the core have high transit shares, as one would expect, given the
high level of transit service provided by the local and express
buses and subway lines.3  Some of the most distant communities also
have high transit shares, reflecting strong patronage of private
bus companies.  For many people, such trips are too long to drive
every day.  Buses offer a more relaxing and often cheaper way to
get to the downtown area.

     The effect of commuter rail service is clearly shown,
particularly on the North Shore up to Rockport and to the southwest
along the Franklin line and especially the Attleboro/Providence
line.  In these two corridors (northeast and southwest), commuter
rail offers travel times competitive to the automobile, presumably
because I-95 from Canton through Boston and up to Peabody was never
built.  On the Haverhill and Lowell lines, the terminal city has a
high transit share while many of the intermediate communities have
lower shares.  On the Fitchburg line, all of the communities past
Ayer have low shares, reflecting the relatively low ridership on
that segment of the system.

     A map of mode share for single occupant automobiles, shown in
Figure A-6, is almost an inverse of Figure A-5.  These trips are
least common in the downtown area, in the southwest corridor down
to Providence, and in some of the communities at the edge of the
study area.  In addition, the area around Fall River and New
Bedford exhibits a very low mode share for SOV because of a large
amount of carpooling (in the range of 30%) as well as high bus

3The cities and towns of the core area do not fall into the highest
category of transit share because significant numbers of residents
walk to work:  32% of Cambridge residents and 18% of Boston
residents walk to urban core jobs.


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     Up to this point we have looked only at commuting to the urban
core of Boston and Cambridge.  These two cities, although the
largest employers in the UTO region, provide only 35% of the total
employment.  Much of the rest of the employment is located in
suburban job centers along Route 128 and in other satellite cities.

     Suburban communities along Route 128 draw employees from a
wide area in much the same manner as the core, but in lower total
volumes.  These characteristics point out the basic problem in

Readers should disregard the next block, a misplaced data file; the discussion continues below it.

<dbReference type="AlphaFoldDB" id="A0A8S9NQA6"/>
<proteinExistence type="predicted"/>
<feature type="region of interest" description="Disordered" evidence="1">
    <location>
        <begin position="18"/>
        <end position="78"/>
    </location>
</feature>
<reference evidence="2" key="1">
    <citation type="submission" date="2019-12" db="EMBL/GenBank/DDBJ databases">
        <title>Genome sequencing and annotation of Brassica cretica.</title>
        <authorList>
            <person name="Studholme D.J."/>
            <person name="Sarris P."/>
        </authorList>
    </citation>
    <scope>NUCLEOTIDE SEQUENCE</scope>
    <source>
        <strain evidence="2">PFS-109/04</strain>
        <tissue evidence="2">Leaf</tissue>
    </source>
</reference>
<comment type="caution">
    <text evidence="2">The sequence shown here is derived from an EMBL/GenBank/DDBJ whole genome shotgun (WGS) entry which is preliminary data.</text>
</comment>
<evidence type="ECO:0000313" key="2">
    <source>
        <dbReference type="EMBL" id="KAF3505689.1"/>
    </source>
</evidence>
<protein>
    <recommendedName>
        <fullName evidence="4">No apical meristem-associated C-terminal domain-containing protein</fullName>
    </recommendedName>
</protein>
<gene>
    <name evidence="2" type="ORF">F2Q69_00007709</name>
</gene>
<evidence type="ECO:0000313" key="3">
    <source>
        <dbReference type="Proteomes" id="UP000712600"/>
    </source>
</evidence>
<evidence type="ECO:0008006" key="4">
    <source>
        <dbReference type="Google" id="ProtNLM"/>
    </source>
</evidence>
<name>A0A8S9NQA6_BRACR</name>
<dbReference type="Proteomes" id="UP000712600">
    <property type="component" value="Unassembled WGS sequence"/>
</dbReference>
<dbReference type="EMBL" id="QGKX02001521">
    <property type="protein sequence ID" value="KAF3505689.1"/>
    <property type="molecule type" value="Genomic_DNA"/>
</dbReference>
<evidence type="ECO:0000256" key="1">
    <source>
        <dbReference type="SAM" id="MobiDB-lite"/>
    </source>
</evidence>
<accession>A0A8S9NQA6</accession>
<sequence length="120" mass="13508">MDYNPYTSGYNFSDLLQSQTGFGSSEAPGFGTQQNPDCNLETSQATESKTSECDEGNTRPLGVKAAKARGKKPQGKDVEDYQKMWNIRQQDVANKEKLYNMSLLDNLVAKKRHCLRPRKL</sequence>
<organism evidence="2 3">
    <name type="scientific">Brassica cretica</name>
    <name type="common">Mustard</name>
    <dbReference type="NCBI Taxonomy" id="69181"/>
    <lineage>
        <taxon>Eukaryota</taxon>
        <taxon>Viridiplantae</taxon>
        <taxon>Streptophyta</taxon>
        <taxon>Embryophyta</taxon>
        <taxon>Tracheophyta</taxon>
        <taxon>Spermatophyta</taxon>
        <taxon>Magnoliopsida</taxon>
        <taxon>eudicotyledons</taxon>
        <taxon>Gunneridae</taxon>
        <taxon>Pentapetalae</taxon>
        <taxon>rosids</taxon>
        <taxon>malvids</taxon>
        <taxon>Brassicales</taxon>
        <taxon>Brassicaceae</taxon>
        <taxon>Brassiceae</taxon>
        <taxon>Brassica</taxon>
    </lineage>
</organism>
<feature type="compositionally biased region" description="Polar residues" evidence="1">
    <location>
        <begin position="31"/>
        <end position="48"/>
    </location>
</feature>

providing attractive transit services to and from these areas:
although the geographical extent of the need for service is almost
as large as for the core, the lower volumes are not sufficient to
support frequent (and thus convenient) service.  Three specific
examples are Waltham, Burlington, and Braintree, which are large
employment centers along Route 128.

     Waltham, which is the largest employment center on Route 128,
has less than one-tenth the employment of the urban core (57,000
versus 607,000).  However, as shown in Figure A-7, Waltham
employees travel from distances nearly as long as those to Boston
and Cambridge, with commuters coming from as far away as Concord,
New Hampshire, Springfield and Barnstable, Massachusetts, and
Warwick, Rhode Island.  Cities and towns sending more than 100
commuters to Waltham are not quite as spread out, extending to
Haverhill, Nashua, Worcester, Attleboro and New Bedford.  One
explanation why Waltham draws employees from such great distances
may be that much of the employment in Waltham is in high-tech
industries.  Because these jobs call for specialized skills, the
high-tech firms must draw from a very large labor pool, including
people in other New England states.

     Waltham has a significant amount of transit service: five
local MBTA bus routes, one express MBTA bus route, and commuter
rail.  However, these services are oriented around downtown Waltham
and toward urban core commuting, and do not serve Route 128
employment centers.  The design of these services reflects existing
travel volumes: 5,440 Waltham residents commute each day to the
urban core (1,190 on transit-a 22% share), but no more than 4,600
(from Boston) travel to Waltham from any single community.4  Of all
57,000 commuters to Waltham, only 1,200 (2%) used transit.

     Burlington, shown in Figure A-8, is a smaller but faster
growing job center on Route 128.  It employed 32,000 people in
1990, just over half the employment of Waltham, but grew by 9,000
new jobs in the 1980s, almost a 50% increase in employment. 
Despite its smaller size, Burlington draws commuters from

4 Over 14,000 Waltham residents work in Waltham.  After Boston, the
next largest source community for Waltham workers is Newton at
2,500.  Of Boston's commuters to Waltham 414 used transit (9%).


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distances as long as Waltham and the urban core.  Like Waltham, the
long distances may be partly explained by the high-tech nature of
employment in Burlington.  Another explanation is that the high
housing prices of the mid and late 1980s forced the people filling
the newly created jobs in Burlington to live at the edges of the
urban area, far from their work places.  A particular feature of
Burlington is that it imports a huge percentage of its work force: 
88% of the work force lives out of town, compared to 75% for
Waltham and 64% for the urban core.  In addition, no other
community houses a large concentration of Burlington's workers-
medium-size concentrations of 500 to 2,000 are spread over several
cities and towns stretching from Boston to Nashua.  Burlington is
served by three MBTA bus routes-two are oriented toward urban core
commuting, and the other is oriented toward work trips from Boston
to Burlington.  (The town also operates a mini-bus service, but
this service is not designed to serve work trips and begins
operation after the end of the AM peak.)  Only 1.65 percent of the
Burlington work force commutes on transit.

     Finally, Braintree, located at the southeastern end of the
circumferential highway at the intersection with Route 3 and the
Southeast Expressway, exhibits somewhat different characteristics,